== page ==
/Iluminating a control knob for topological insulators (via Qpute.com)
Iluminating a control knob for topological insulators

Iluminating a control knob for topological insulators (via Qpute.com)

Iluminating a control knob for topological insulators

(left) Scheme of a two-dimensional topological insulator under laser illumination. (right) Circular polarization allows for a spin-polarized photocurrent with a direction that can be inverted by changing the handedness of the polarization. Credit: M. Berdakin

Topological insulators are a new generation of materials bearing intriguing properties that might be instrumental for quantum computing and quantum information. Found in the lab for the first time in 2007, two-dimensional topological insulators have an insulating bulk bridged by topological edge states.

Unlike most electronic states in materials, which are fragile, topological states are robust against defects and other perturbations. One can think of these materials as a way to bring order to an otherwise chaotic rush-hour kind of traffic at the nanoscale. In this traffic analogy, non-topological states are a bumper car track where any kind of trajectory is allowed, while topological states resemble a one-way avenue where electrons march lockstep in one direction and can not turn around. But this featured robustness may also pose a problem for manipulating the topological states, as most perturbations will just not produce any sizable consequence. For example, placing suitable molecules on top of the materials to alter its properties, a strategy much used in surface science to tune the properties of a material such as surface functionalization, will not substantially modify the topological states.

Now, in our recent work we suggest that shining a laser on two-dimensional topological insulators such as germanene, silicene and others, might provide much-needed control. Besides their charge, electrons have a flavor called “spin” and sources of spin currents are highly sought. Our work points to a way to obtain a tunable source of such currents based on the manipulation of the topological states in these materials.

Although light is most often used as a tool to observe rather than change a material, previous work has shown a way to alter the properties of a material by using light: introducing laser-induced bandgaps and even changing the topological properties. Generically, this strategy is referred to as Floquet engineering and is pushing the frontiers of materials science to situations out of equilibrium (as one is feeding energy constantly through a laser).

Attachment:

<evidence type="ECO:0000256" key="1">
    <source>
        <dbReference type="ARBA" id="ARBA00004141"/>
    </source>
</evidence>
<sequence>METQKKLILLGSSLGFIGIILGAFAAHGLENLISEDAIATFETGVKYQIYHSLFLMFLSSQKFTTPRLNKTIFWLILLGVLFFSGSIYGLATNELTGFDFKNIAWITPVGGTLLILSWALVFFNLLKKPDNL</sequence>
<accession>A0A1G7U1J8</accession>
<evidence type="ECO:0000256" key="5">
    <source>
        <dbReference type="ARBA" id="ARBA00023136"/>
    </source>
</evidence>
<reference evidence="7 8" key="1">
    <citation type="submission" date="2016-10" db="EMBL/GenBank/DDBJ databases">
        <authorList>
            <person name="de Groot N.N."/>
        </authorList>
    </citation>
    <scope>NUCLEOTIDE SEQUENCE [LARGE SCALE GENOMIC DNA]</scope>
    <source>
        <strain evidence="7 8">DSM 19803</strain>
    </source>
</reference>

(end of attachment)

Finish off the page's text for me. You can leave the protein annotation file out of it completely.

In an article featured in Nano Letters, we propose an incarnation of Floquet engineering, where light is used to gently disrupt the topological states. Thanks to symmetry-crafted selection rules tailor-made to produce the desired outcome, we show that changing the laser polarization allows for almost perfectly spin-polarized photocurrents. Such special current sources are much sought for spin-based quantum devices seeking to exploit entanglement for the second quantum revolution.

This story is part of Science X Dialog, where researchers can report findings from their published research articles. Visit this page for information about Science X Dialog and how to participate.

More information:
Matías Berdakin et al. Spin-Polarized Tunable Photocurrents, Nano Letters (2021). DOI: 10.1021/acs.nanolett.1c00420


M.B: I have a Ph.D. in Chemistry from Universidad Nacional de Cordoba (UNC). During my career, I have worked on experimental and theoretical aspects of light-induced phenomena. Currently, I’m am an assistant researcher at the National Council for Scientific and Technical Research (CONICET, Argentina) and an assistant professor at the School of Chemistry of UNC.

EARM: I am a Ph.D. candidate at Universidad de Chile. My main research interest is to simulate computationally systems that can host topological physics such as 2D materials or quantum walks and study their charge and spin transport properties.

L. E. F. F. T.: I’m an Associate Professor at the Faculty of Physical and Mathematical Sciences of the University of Chile. Previously, I worked in Argentina, Germany, France, and Italy. My topics of research interest include quantum transport, two-dimensional materials, topological insulators, electron-phonon interaction effects, and the physics of driven systems.

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Iluminating a control knob for topological insulators (2021, April 8)
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